Your responses to my Yala story, revealed to me a question that I left glaringly begging. What did I say in my “keynote” speech there? I will tell you in the near future. By way of excusing my silence last week, I may cite the economies of editorial space and, even more importantly, the insignificance into which my thought and words seemed to fade in the presence of the legendary greatness that I encountered in Yala.
Today, however, I thought I should share with you an emotion that I have been meaning to come up with since “Women’s Day” last year. I called it “A Hymn to Woman”, and I actually started writing it then, but somehow I got distracted and I laid it aside until, lo and behold, International Women’s Day was upon us again this year. In any case, even the Yala adventure was originally triggered by a woman.
So, this time I am not going to sit on the rap until the next IWD. In any case, as those of us who care insist, women’s day is not a one-day affair. Every day is women’s day and it should be duly celebrated for the joy and happiness of us all.
I could not, for example, resist a yell of joyful surprise when I heard, earlier this week, that a whole Bunge could be rendered null and void if it did not meet the minimum requirements of female representation. Take note, you macho candidates, voters and hecklers. Big Sister and her brothers are watching you.
Anyway, for the hymn to woman, I thought I would come up with a smart original composition about women. It would solidify and extol the beauty, the brilliance, the strength and the determination of my mothers, my sisters, my daughters, my colleagues and my lovers. But alas, when it came to the act, this addled brain of mine would not perform! I remained limp and impotent before the goddess.
So, I thought that by way of compensation, I would rummage about among my scribblings over the decades and share with you what I might have said about women and my expectations of them. We will not talk about the “thief” today, although a friend reminded me recently that I promised to take you on a hunt for her one of these days. I have many promises to keep before I sleep, as Robert Frost would put it.
I just wondered if there are a few recurrent motifs in my ruminations about women since my early twenties. I keep reminding you, and myself, that once you have written something, your right to comment on it is drastically reduced. Let it speak for itself. So, much as I would like to suggest that I have never thought of women “as goods to win, possess and boast about”, but as infinitely fascinating reflections of myself, of which I can never have enough, I will let you, dear reader, decide what you make of the following few selections from my semi-versified musings dating from the mid-1960s.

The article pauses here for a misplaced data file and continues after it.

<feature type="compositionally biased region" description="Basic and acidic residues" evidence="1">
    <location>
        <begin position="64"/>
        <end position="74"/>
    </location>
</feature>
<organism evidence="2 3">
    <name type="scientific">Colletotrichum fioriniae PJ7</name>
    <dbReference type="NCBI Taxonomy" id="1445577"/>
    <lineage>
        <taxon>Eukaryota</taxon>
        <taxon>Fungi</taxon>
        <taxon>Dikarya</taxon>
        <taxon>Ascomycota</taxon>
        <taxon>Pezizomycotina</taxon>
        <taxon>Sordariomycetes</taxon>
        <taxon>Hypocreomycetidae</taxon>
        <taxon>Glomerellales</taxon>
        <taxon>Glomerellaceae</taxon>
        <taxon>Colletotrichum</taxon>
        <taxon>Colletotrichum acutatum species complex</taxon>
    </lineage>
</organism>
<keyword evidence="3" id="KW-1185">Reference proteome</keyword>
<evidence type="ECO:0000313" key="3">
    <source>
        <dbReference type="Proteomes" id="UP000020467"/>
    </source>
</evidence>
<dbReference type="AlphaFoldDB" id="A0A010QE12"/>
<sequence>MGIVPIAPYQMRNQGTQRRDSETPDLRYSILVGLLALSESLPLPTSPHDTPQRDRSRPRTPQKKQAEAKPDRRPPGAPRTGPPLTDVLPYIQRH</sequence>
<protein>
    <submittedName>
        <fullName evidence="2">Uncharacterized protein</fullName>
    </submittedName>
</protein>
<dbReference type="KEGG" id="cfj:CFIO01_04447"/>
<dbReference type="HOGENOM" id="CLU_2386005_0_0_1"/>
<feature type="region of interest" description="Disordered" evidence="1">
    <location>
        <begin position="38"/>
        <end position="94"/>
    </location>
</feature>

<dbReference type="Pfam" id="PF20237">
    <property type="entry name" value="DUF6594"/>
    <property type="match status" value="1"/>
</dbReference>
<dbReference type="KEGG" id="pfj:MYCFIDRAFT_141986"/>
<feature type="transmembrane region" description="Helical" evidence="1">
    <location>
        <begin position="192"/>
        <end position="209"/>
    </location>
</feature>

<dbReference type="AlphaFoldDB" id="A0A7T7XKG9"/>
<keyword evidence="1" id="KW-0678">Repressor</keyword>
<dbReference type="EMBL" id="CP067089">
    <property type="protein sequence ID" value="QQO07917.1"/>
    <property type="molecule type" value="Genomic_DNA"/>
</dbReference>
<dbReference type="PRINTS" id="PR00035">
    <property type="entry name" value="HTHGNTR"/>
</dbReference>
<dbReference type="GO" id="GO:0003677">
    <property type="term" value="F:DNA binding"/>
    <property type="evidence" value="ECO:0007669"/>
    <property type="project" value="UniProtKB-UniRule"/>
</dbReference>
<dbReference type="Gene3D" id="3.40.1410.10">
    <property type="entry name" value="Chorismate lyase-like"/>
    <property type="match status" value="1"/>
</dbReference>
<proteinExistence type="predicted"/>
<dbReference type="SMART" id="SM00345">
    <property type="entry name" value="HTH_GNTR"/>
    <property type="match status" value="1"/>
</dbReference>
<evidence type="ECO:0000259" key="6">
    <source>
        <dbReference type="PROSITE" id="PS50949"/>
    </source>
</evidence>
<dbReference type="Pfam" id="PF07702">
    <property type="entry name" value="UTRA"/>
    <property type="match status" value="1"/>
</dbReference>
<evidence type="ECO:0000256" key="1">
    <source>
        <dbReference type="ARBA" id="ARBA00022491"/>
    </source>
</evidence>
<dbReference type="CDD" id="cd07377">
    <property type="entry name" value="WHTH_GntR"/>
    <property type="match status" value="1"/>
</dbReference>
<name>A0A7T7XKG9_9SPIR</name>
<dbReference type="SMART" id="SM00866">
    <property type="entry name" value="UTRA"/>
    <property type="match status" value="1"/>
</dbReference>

Here is what I wrote from the balcony of my room in London University Hall in Dar es Salaam in 1966. “I wish I could get a woman to love as I love the sea. For I love the sea, cruel and changeable as it may be. If I chanced to meet a woman so firmly soft, so tender and deep, and yet defiant even unto the skies, then I would ever love and watch with faithful eyes.”
I loved the sea, as I gazed at it out at Oyster Bay, over the tops of the cashew trees and the glittering sands. I still love it, whether at Mombasa, Malindi, Zanzibar or Ukunda. But did I find the woman of my desires and dreams? I cannot say, but I know that I still admire in women that challenge of the intriguing combination of tenderness, depth and “defiance”.
A little later, in My Bitter Heart, a sonnet published in the Makerere Beat, I came up with some lines which I would like you, as an ideal reader, to interpret for me. “You woman sought to fill my soul but never my arms,” I wrote, “You prophetess reading misery in my palms, I have left all fears of pain behind, to clasp your soul for which I’ve always pined, to end the restless search for joys I never will find.”
That may be way out there, or neither here nor there. But in more recent times, in my explicitly feminist practice, I have been particularly attracted to women of marked articulateness and decisive action, determined to change the world, even if it means standing it on its head. Thus, in my piece, W-Woman, dedicated to my FEMRITE sisters, I extoll my sister of “steely nerve”, determined to “ascend the craggy hill, assert your power, pain and pointed pact, to be, to do, to grow, be free and impact.”
To the one and only Green Belt heroine, I made a promise. “I think I’ll plant a tiny little tree. I know she’ll smile a dimpled smile for me, wherever now she floats, eternal, free, in glorious green and emerald glee.” Did you know it is her birthday today? Francis Imbuga reminds us of it in his dedication of Green Cross of Kafira, where he calls it All Fools Day!
But when all is said and done, the woman’s fascination for me is simply magic. That is why in some of my latest versifications, in Kiswahili, I call the thunderbolt of love “urogi” (charms). “Ikiwa umeniroga (if you have bewitched me),” I helplessly call out, “then increase the dose of the charms. Thoroughly stir up the magic potion till I get inebriated on it like a potent drink.” Anyway, now that some rains have come my side of the lake, I will strive to keep my promise about the tiny little tree. I am supposed to plant 100 of them this year, but I have so far managed only one.
Prof Bukenya is one of the leading scholars of English and Literature in East Africa. [email protected]